Macro: AC_CHECK_TOOL (variable, prog-to-check-for, @ovar{value-if-not-found}, @ovar{path})
Like AC_CHECK_PROG, but first looks for prog-to-check-for with a prefix of the host type as determined by AC_CANONICAL_HOST, followed by a dash (see section Getting the Canonical System Type). For example, if the user runs `configure --host=i386-gnu', then this call:
AC_CHECK_TOOL(RANLIB, ranlib, :)

sets RANLIB to `i386-gnu-ranlib' if that program exists in PATH, or otherwise to `ranlib' if that program exists in PATH, or to `:' if neither program exists.

Macro: AC_CHECK_TOOLS (variable, progs-to-check-for, @ovar{value-if-not-found}, @ovar{path})
Like AC_CHECK_TOOL, each of the tools in the list progs-to-check-for are checked with a prefix of the host type as determined by AC_CANONICAL_HOST, followed by a dash (see section Getting the Canonical System Type). If none of the tools can be found with a prefix, then the first one without a prefix is used. If a tool is found, set variable to the name of that program. If none of the tools in the list are found, set variable to value-if-not-found; if value-if-not-found is not specified, the value of variable is not changed. Calls AC_SUBST for variable.

Macro: AC_PATH_PROG (variable, prog-to-check-for, @ovar{value-if-not-found}, @ovar{path})
Like AC_CHECK_PROG, but set variable to the entire path of prog-to-check-for if found.

Macro: AC_PATH_PROGS (variable, progs-to-check-for, @ovar{value-if-not-found}, @ovar{path})
Like AC_CHECK_PROGS, but if any of progs-to-check-for are found, set variable to the entire path of the program found.

Macro: AC_PATH_TOOL (variable, prog-to-check-for, @ovar{value-if-not-found}, @ovar{path})
Like AC_CHECK_TOOL, but set variable to the entire path of the program if it is found.

Files

You might also need to check for the existence of files. Before using these macros, ask yourself whether a run time test might not be a better solution. Be aware that, like most Autoconf macros, they test a feature of the host machine, and therefore, they die when cross-compiling.

Macro: AC_CHECK_FILE (file, @ovar{action-if-found}, @ovar{action-if-not-found})
Check whether file file exists on the native system. If it is found, execute action-if-found, otherwise do action-if-not-found, if given.

Macro: AC_CHECK_FILES (files, @ovar{action-if-found}, @ovar{action-if-not-found})
Executes AC_CHECK_FILE once for each file listed in files. Additionally, defines `HAVE_file' (see section Standard Symbols) for each file found.

Library Files

The following macros check for the presence of certain C, C++ or Fortran 77 library archive files.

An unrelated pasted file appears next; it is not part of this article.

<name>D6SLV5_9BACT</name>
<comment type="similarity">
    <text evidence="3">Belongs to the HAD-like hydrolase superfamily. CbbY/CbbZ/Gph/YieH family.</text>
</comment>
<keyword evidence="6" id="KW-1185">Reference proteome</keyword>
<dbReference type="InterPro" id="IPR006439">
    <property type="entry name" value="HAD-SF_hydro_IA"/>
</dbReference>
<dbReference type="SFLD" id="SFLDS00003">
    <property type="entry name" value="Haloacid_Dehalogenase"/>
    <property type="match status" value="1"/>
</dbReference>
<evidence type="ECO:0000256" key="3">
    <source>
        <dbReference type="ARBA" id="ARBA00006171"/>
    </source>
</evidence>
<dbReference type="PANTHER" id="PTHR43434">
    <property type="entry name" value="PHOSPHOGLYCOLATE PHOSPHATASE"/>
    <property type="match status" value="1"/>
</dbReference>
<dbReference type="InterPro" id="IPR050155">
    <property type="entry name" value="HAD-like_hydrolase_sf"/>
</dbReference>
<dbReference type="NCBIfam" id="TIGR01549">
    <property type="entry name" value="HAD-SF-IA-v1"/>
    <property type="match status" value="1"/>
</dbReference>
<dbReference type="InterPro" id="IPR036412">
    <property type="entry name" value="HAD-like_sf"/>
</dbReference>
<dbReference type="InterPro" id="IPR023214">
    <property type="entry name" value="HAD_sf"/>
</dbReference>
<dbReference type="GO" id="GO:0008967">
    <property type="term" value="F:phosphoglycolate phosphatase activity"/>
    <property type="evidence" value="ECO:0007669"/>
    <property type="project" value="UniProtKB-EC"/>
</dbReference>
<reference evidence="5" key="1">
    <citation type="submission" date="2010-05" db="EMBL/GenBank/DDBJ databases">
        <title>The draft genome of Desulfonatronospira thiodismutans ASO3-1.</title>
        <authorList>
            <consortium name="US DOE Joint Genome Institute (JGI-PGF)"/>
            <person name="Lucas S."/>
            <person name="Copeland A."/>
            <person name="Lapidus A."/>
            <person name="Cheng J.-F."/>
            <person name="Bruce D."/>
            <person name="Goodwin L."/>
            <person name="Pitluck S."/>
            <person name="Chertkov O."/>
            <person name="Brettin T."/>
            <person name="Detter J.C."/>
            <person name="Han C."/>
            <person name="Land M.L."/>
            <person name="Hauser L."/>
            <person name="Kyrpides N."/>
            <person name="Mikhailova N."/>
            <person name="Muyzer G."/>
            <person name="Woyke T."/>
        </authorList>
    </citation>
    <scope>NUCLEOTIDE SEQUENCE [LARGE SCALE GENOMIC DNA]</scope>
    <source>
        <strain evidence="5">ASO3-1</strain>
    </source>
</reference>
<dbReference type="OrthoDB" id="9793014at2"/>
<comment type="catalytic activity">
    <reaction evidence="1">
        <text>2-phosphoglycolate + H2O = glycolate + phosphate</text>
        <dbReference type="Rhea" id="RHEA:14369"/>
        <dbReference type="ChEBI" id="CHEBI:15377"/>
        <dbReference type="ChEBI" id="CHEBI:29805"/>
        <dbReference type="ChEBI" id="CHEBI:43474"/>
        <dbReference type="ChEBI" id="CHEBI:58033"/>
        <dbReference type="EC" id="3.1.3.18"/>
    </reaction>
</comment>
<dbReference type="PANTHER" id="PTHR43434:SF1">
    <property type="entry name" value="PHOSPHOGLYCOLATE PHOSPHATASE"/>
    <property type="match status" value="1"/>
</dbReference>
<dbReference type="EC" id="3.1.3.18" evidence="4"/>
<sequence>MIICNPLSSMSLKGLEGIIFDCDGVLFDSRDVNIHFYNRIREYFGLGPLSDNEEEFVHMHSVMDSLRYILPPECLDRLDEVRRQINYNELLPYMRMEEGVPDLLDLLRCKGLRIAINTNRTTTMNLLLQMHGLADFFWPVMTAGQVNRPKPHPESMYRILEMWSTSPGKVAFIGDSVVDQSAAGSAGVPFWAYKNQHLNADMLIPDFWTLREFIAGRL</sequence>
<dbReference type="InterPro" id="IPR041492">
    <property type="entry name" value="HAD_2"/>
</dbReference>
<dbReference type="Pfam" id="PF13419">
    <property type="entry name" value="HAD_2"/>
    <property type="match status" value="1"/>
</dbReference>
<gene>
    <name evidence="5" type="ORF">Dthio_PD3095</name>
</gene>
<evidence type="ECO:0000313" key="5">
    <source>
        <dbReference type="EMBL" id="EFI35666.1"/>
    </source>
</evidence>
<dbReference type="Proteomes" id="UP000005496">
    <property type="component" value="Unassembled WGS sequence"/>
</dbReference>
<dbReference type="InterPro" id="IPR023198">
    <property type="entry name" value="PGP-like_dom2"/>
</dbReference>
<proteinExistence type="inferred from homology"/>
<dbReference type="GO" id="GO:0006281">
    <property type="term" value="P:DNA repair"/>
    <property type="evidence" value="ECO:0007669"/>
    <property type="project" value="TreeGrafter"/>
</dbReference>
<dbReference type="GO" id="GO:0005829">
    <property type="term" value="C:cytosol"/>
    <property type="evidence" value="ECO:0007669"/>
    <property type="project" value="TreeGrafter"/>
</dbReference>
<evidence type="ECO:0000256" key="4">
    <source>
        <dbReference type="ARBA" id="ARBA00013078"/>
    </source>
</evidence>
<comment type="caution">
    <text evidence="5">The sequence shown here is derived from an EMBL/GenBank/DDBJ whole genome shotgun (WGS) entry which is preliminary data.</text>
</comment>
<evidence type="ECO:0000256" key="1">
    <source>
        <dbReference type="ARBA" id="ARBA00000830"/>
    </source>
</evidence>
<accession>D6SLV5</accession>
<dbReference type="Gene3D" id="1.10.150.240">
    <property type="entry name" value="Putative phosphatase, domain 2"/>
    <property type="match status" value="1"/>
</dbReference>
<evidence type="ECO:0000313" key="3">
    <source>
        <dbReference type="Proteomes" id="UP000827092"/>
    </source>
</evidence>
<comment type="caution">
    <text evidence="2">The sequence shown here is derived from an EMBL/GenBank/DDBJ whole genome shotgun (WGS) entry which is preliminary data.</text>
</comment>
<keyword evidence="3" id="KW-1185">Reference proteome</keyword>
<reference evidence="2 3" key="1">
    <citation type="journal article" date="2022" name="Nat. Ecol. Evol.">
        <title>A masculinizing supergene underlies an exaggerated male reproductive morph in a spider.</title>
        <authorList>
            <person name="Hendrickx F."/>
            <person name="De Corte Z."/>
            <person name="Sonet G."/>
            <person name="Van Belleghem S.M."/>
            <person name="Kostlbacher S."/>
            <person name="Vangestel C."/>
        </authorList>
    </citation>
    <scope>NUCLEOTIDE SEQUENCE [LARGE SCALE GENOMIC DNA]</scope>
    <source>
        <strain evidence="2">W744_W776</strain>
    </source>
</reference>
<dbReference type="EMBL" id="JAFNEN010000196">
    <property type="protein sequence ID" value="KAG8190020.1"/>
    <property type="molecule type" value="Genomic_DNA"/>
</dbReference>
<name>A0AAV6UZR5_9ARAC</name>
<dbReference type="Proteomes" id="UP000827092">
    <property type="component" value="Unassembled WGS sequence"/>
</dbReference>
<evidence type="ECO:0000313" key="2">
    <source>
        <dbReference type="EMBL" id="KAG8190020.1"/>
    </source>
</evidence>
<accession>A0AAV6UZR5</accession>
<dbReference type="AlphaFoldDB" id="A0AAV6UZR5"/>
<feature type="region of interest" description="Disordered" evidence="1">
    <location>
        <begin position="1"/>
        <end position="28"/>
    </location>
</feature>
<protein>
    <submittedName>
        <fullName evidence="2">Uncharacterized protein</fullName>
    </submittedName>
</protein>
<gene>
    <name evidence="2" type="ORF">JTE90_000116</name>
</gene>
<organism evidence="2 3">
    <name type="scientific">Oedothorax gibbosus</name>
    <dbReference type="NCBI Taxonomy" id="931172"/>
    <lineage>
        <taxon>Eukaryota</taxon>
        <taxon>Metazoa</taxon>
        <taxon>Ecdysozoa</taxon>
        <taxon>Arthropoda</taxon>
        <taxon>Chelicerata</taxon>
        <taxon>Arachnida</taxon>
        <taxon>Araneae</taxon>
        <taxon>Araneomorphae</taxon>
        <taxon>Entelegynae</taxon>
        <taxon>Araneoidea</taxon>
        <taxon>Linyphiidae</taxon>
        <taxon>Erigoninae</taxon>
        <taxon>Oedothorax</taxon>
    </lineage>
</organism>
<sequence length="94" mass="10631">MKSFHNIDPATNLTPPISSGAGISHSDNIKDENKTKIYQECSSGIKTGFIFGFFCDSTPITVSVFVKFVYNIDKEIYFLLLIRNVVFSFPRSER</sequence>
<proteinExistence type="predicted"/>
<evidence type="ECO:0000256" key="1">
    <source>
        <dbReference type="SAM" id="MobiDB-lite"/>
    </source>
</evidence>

Macro: AC_CHECK_LIB (library, function, @ovar{action-if-found}, @ovar{action-if-not-found}, @ovar{other-libraries})
Depending on the current language(see section Language Choice), try to ensure that the C, C++, or Fortran 77 function function is available by checking whether a test program can be linked with the library library to get the function. library is the base name of the library; e.g., to check for @option{-lmp}, use `mp' as the library argument.

action-if-found is a list of shell commands to run if the link with the library succeeds; action-if-not-found is a list of shell commands to run if the link fails. If action-if-found is not specified, the default action will prepend @option{-llibrary} to LIBS and define `HAVE_LIBlibrary' (in all capitals). This macro is intended to support building of LIBS in a right-to-left (least-dependent to most-dependent) fashion such that library dependencies are satisfied as a natural side-effect of consecutive tests. Some linkers are very sensitive to library ordering so the order in which LIBS is generated is important to reliable detection of libraries.

If linking with library results in unresolved symbols that would be resolved by linking with additional libraries, give those libraries as the other-libraries argument, separated by spaces: e.g. @option{-lXt -lX11}. Otherwise, this macro will fail to detect that library is present, because linking the test program will always fail with unresolved symbols. The other-libraries argument should be limited to cases where it is desirable to test for one library in the presence of another that is not already in LIBS.

Macro: AC_SEARCH_LIBS (function, search-libs, @ovar{action-if-found}, @ovar{action-if-not-found}, @ovar{other-libraries})
Search for a library defining function if it's not already available. This equates to calling AC_TRY_LINK_FUNC first with no libraries, then for each library listed in search-libs.

Add @option{-llibrary} to LIBS for the first library found to contain function, and run action-if-found. If the function is not found, run action-if-not-found.

If linking with library results in unresolved symbols that would be resolved by linking with additional libraries, give those libraries as the other-libraries argument, separated by spaces: e.g. @option{-lXt -lX11}. Otherwise, this macro will fail to detect that function is present, because linking the test program will always fail with unresolved symbols.